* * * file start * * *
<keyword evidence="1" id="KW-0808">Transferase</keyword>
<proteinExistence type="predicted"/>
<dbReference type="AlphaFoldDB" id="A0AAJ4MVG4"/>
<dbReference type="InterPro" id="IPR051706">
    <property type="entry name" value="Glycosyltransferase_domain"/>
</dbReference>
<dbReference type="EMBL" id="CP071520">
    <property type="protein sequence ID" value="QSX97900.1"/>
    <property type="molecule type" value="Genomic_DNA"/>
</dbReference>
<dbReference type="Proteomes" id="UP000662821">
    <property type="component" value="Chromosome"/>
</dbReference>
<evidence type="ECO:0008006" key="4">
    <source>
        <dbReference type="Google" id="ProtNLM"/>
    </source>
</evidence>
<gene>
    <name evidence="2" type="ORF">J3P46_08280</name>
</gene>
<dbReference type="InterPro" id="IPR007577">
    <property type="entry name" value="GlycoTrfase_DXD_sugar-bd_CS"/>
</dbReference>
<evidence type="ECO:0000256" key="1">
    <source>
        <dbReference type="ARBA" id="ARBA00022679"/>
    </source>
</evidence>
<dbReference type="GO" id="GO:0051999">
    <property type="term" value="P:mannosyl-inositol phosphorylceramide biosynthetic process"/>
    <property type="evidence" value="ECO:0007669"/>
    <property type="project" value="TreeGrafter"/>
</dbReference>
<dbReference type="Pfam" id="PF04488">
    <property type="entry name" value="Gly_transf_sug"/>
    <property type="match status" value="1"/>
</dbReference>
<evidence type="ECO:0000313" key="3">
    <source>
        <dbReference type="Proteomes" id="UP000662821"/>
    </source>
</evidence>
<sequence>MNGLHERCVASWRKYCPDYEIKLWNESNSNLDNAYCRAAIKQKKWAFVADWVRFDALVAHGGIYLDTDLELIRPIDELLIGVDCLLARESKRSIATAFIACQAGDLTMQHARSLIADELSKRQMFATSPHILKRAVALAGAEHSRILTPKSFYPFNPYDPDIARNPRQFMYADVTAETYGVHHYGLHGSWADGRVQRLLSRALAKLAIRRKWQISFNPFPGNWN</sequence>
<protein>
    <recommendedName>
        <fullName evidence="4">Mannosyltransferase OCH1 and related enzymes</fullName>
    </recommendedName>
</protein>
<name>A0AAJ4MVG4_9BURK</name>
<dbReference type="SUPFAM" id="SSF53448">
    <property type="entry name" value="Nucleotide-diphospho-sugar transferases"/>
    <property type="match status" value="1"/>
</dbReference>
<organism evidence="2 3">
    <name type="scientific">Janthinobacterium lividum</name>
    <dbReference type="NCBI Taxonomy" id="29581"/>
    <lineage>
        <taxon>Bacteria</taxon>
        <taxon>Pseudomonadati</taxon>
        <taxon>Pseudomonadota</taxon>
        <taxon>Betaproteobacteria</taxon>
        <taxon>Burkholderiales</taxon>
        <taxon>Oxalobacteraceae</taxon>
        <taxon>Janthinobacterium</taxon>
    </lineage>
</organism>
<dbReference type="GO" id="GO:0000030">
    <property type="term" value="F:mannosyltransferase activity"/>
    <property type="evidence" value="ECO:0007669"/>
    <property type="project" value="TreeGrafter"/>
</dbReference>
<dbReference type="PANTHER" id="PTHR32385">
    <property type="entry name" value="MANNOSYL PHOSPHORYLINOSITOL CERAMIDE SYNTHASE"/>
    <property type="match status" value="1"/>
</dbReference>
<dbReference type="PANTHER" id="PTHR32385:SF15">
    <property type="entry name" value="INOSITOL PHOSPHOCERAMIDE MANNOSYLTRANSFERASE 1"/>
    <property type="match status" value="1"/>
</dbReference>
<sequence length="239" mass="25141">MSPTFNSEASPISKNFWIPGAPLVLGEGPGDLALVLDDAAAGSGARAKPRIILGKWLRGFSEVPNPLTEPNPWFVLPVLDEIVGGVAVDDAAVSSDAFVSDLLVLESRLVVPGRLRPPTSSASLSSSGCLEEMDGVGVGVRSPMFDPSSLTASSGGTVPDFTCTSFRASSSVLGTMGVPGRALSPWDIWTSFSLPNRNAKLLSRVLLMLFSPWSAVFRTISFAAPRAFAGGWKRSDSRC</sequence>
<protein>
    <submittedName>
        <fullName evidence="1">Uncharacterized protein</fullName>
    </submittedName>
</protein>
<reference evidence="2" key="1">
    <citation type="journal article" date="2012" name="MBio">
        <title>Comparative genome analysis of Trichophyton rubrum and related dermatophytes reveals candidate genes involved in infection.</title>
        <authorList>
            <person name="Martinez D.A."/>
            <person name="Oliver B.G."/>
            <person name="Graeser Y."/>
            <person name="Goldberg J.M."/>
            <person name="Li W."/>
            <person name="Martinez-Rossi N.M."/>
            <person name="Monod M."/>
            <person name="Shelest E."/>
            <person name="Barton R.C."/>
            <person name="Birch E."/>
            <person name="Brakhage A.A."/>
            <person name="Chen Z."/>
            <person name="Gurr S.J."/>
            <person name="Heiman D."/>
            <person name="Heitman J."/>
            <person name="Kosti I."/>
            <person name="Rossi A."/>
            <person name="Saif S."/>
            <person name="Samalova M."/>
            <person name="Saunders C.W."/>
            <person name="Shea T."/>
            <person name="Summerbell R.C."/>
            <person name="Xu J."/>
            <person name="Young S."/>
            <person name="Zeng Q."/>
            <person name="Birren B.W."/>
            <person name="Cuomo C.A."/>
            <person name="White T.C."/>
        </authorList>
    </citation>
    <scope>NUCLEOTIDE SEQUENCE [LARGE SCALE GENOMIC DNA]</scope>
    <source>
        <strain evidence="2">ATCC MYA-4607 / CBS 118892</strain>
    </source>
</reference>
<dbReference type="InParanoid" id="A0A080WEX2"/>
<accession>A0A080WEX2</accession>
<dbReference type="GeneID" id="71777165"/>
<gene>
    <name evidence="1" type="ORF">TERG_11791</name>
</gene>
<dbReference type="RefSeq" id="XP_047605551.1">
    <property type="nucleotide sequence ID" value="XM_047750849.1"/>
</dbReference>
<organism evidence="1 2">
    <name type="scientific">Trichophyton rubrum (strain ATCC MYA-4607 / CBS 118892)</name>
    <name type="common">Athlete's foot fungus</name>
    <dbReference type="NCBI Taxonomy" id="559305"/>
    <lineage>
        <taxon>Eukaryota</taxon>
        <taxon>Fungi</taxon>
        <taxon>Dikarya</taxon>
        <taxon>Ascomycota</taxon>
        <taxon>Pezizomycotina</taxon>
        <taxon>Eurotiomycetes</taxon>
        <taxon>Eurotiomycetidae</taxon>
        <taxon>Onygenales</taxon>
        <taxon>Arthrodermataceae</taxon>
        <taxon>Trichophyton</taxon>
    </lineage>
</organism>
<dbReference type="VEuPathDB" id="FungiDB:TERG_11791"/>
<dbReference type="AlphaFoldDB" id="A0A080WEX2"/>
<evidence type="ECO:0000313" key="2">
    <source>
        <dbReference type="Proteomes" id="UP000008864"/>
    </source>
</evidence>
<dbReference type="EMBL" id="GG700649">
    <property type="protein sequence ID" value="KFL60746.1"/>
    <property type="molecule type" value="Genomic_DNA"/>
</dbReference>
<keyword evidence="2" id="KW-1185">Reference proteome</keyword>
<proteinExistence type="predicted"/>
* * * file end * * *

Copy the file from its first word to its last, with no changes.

<keyword evidence="1" id="KW-0808">Transferase</keyword>
<proteinExistence type="predicted"/>
<dbReference type="AlphaFoldDB" id="A0AAJ4MVG4"/>
<dbReference type="InterPro" id="IPR051706">
    <property type="entry name" value="Glycosyltransferase_domain"/>
</dbReference>
<dbReference type="EMBL" id="CP071520">
    <property type="protein sequence ID" value="QSX97900.1"/>
    <property type="molecule type" value="Genomic_DNA"/>
</dbReference>
<dbReference type="Proteomes" id="UP000662821">
    <property type="component" value="Chromosome"/>
</dbReference>
<evidence type="ECO:0008006" key="4">
    <source>
        <dbReference type="Google" id="ProtNLM"/>
    </source>
</evidence>
<gene>
    <name evidence="2" type="ORF">J3P46_08280</name>
</gene>
<dbReference type="InterPro" id="IPR007577">
    <property type="entry name" value="GlycoTrfase_DXD_sugar-bd_CS"/>
</dbReference>
<evidence type="ECO:0000256" key="1">
    <source>
        <dbReference type="ARBA" id="ARBA00022679"/>
    </source>
</evidence>
<dbReference type="GO" id="GO:0051999">
    <property type="term" value="P:mannosyl-inositol phosphorylceramide biosynthetic process"/>
    <property type="evidence" value="ECO:0007669"/>
    <property type="project" value="TreeGrafter"/>
</dbReference>
<dbReference type="Pfam" id="PF04488">
    <property type="entry name" value="Gly_transf_sug"/>
    <property type="match status" value="1"/>
</dbReference>
<evidence type="ECO:0000313" key="3">
    <source>
        <dbReference type="Proteomes" id="UP000662821"/>
    </source>
</evidence>
<sequence>MNGLHERCVASWRKYCPDYEIKLWNESNSNLDNAYCRAAIKQKKWAFVADWVRFDALVAHGGIYLDTDLELIRPIDELLIGVDCLLARESKRSIATAFIACQAGDLTMQHARSLIADELSKRQMFATSPHILKRAVALAGAEHSRILTPKSFYPFNPYDPDIARNPRQFMYADVTAETYGVHHYGLHGSWADGRVQRLLSRALAKLAIRRKWQISFNPFPGNWN</sequence>
<protein>
    <recommendedName>
        <fullName evidence="4">Mannosyltransferase OCH1 and related enzymes</fullName>
    </recommendedName>
</protein>
<name>A0AAJ4MVG4_9BURK</name>
<dbReference type="SUPFAM" id="SSF53448">
    <property type="entry name" value="Nucleotide-diphospho-sugar transferases"/>
    <property type="match status" value="1"/>
</dbReference>
<organism evidence="2 3">
    <name type="scientific">Janthinobacterium lividum</name>
    <dbReference type="NCBI Taxonomy" id="29581"/>
    <lineage>
        <taxon>Bacteria</taxon>
        <taxon>Pseudomonadati</taxon>
        <taxon>Pseudomonadota</taxon>
        <taxon>Betaproteobacteria</taxon>
        <taxon>Burkholderiales</taxon>
        <taxon>Oxalobacteraceae</taxon>
        <taxon>Janthinobacterium</taxon>
    </lineage>
</organism>
<dbReference type="GO" id="GO:0000030">
    <property type="term" value="F:mannosyltransferase activity"/>
    <property type="evidence" value="ECO:0007669"/>
    <property type="project" value="TreeGrafter"/>
</dbReference>
<dbReference type="PANTHER" id="PTHR32385">
    <property type="entry name" value="MANNOSYL PHOSPHORYLINOSITOL CERAMIDE SYNTHASE"/>
    <property type="match status" value="1"/>
</dbReference>
<dbReference type="PANTHER" id="PTHR32385:SF15">
    <property type="entry name" value="INOSITOL PHOSPHOCERAMIDE MANNOSYLTRANSFERASE 1"/>
    <property type="match status" value="1"/>
</dbReference>
<sequence length="239" mass="25141">MSPTFNSEASPISKNFWIPGAPLVLGEGPGDLALVLDDAAAGSGARAKPRIILGKWLRGFSEVPNPLTEPNPWFVLPVLDEIVGGVAVDDAAVSSDAFVSDLLVLESRLVVPGRLRPPTSSASLSSSGCLEEMDGVGVGVRSPMFDPSSLTASSGGTVPDFTCTSFRASSSVLGTMGVPGRALSPWDIWTSFSLPNRNAKLLSRVLLMLFSPWSAVFRTISFAAPRAFAGGWKRSDSRC</sequence>
<protein>
    <submittedName>
        <fullName evidence="1">Uncharacterized protein</fullName>
    </submittedName>
</protein>
<reference evidence="2" key="1">
    <citation type="journal article" date="2012" name="MBio">
        <title>Comparative genome analysis of Trichophyton rubrum and related dermatophytes reveals candidate genes involved in infection.</title>
        <authorList>
            <person name="Martinez D.A."/>
            <person name="Oliver B.G."/>
            <person name="Graeser Y."/>
            <person name="Goldberg J.M."/>
            <person name="Li W."/>
            <person name="Martinez-Rossi N.M."/>
            <person name="Monod M."/>
            <person name="Shelest E."/>
            <person name="Barton R.C."/>
            <person name="Birch E."/>
            <person name="Brakhage A.A."/>
            <person name="Chen Z."/>
            <person name="Gurr S.J."/>
            <person name="Heiman D."/>
            <person name="Heitman J."/>
            <person name="Kosti I."/>
            <person name="Rossi A."/>
            <person name="Saif S."/>
            <person name="Samalova M."/>
            <person name="Saunders C.W."/>
            <person name="Shea T."/>
            <person name="Summerbell R.C."/>
            <person name="Xu J."/>
            <person name="Young S."/>
            <person name="Zeng Q."/>
            <person name="Birren B.W."/>
            <person name="Cuomo C.A."/>
            <person name="White T.C."/>
        </authorList>
    </citation>
    <scope>NUCLEOTIDE SEQUENCE [LARGE SCALE GENOMIC DNA]</scope>
    <source>
        <strain evidence="2">ATCC MYA-4607 / CBS 118892</strain>
    </source>
</reference>
<dbReference type="InParanoid" id="A0A080WEX2"/>
<accession>A0A080WEX2</accession>
<dbReference type="GeneID" id="71777165"/>
<gene>
    <name evidence="1" type="ORF">TERG_11791</name>
</gene>
<dbReference type="RefSeq" id="XP_047605551.1">
    <property type="nucleotide sequence ID" value="XM_047750849.1"/>
</dbReference>
<organism evidence="1 2">
    <name type="scientific">Trichophyton rubrum (strain ATCC MYA-4607 / CBS 118892)</name>
    <name type="common">Athlete's foot fungus</name>
    <dbReference type="NCBI Taxonomy" id="559305"/>
    <lineage>
        <taxon>Eukaryota</taxon>
        <taxon>Fungi</taxon>
        <taxon>Dikarya</taxon>
        <taxon>Ascomycota</taxon>
        <taxon>Pezizomycotina</taxon>
        <taxon>Eurotiomycetes</taxon>
        <taxon>Eurotiomycetidae</taxon>
        <taxon>Onygenales</taxon>
        <taxon>Arthrodermataceae</taxon>
        <taxon>Trichophyton</taxon>
    </lineage>
</organism>
<dbReference type="VEuPathDB" id="FungiDB:TERG_11791"/>
<dbReference type="AlphaFoldDB" id="A0A080WEX2"/>
<evidence type="ECO:0000313" key="2">
    <source>
        <dbReference type="Proteomes" id="UP000008864"/>
    </source>
</evidence>
<dbReference type="EMBL" id="GG700649">
    <property type="protein sequence ID" value="KFL60746.1"/>
    <property type="molecule type" value="Genomic_DNA"/>
</dbReference>
<keyword evidence="2" id="KW-1185">Reference proteome</keyword>
<proteinExistence type="predicted"/>